We knew that this was our last day at Hole-in-the-Wall, and we wanted to see just a bit more of the Preserve. One of the wide-spread features here is the large number of mines, and the old dirt roads/tracks that service them – – so we set out to see a few, namely the Columbia (off of Macedonia Road) and the Evening Star (off of Cima Road).
Our day was yet another potpourri of sights, rocky roads, gorgeous weather, and yes even a little adventure. The day was long, relaxing, scenic and even educational, and it begs for some elaboration. But words can pale, and rather than any attempt at narration, I’ll simply present today as an annotated slide show.
Here’s where we’ve spent the last eleven days. Barstow to the west, Las Vegas to the north, Needles southeast. Our base-camp is Hole-in-the-Wall, lower-right from center.
On the slope above camp, a gang of barrel cacti supervise operations. Howie is in the foreground camp site. I-40 is about 15 miles distant.
Our early-morning walk produces the usual smattering of cottontail rabbits.
Barrel cacti are solemn, smooth, un-threatening – – but if you really intrude on their space, their two-inch-long quills are a hell of deterrent.
These are woody, stiff spikes with points sharper than hypodermic needles.
Keep your distance.
Hawks are on patrol everywhere, and the furry rodent population scurries below them across the brushy plain of their dinner table.
Old mine shafts are usually blocked, grated, or otherwise shut off to prevent injury or death to people and animals. This one was casually boarded up, easy to enter, and way too dangerous to do so.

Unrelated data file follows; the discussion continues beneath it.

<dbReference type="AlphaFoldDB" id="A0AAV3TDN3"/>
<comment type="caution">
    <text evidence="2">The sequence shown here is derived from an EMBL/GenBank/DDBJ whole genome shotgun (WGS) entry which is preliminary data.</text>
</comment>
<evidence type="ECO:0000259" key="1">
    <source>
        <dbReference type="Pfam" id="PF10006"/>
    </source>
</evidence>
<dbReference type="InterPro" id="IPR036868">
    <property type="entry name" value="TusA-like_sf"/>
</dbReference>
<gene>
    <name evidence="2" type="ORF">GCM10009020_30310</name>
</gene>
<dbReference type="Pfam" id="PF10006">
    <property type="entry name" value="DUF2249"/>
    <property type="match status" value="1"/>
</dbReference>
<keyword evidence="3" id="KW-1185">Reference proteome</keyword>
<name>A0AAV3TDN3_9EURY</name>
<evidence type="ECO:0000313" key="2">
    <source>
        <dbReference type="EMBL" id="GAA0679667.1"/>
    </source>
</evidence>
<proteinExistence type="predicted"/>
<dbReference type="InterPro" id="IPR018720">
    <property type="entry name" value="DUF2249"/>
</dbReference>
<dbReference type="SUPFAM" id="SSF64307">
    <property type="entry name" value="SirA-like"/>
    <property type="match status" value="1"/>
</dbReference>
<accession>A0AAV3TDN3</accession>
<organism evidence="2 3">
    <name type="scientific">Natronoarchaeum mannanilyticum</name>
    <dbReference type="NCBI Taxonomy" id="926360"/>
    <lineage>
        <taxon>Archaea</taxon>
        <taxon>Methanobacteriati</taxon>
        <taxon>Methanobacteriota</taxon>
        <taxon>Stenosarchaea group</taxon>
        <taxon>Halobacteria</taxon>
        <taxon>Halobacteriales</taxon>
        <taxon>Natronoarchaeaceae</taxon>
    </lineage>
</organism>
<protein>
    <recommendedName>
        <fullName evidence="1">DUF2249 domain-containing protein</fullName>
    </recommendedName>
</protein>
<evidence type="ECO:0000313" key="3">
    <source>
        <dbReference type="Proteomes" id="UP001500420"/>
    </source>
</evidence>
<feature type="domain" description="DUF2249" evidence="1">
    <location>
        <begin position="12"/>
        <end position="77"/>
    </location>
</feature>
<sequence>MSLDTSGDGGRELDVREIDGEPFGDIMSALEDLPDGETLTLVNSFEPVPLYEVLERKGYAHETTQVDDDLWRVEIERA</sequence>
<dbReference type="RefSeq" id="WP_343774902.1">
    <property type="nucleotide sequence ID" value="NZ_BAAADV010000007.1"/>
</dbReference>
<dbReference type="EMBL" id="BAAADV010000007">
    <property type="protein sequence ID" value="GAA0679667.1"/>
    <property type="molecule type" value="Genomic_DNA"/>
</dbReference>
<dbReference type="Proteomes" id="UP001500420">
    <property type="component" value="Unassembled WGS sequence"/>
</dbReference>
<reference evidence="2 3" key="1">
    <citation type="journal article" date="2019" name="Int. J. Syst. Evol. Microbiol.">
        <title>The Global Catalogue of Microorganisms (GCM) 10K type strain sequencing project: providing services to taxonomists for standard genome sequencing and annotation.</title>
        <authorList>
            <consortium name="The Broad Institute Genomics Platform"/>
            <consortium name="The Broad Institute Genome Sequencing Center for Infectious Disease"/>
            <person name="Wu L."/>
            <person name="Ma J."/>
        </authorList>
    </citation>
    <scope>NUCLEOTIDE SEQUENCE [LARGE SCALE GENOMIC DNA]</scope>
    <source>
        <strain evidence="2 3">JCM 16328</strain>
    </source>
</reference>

It’s difficult to imagine how people made their living in this rugged terrain.
Ralph perches on a gradual slope which leads down the the railroad tracks. A long freight train is crossing the valley below.
The “new” trash from late-era mining always looks much more shabby than the early efforts’ leavings. It’s all still trash, but the 1800’s stuff looks more like it belongs with the terrain.
Whenever a sand-wash crosses a railroad, there’s an underpass to permit natural drainage. Problem is, the underpass fills up with gravel and sand. Clearance can be an issue.
Nope, it’s a no-go.
Gotta dig the ruts a little deeper.
It needed about four inches deeper in each rut, for ten feet or so.
Ah, that’s got it (about one or two inches of clearance). A miss is as good as a mile, they say.
After many more miles of rocky road, the towering old structures at the Evening Star mine make it all worthwhile.
It’s an imposing affair, sound on the bottom but unsafe to explore any further up.
Another closed and covered mine shaft in the area, very large and deep.
Back in camp for the evening – – the distant lights of Las Vegas out-do the feeble glitter of the few campers remaining at Hole-in-the-Wall.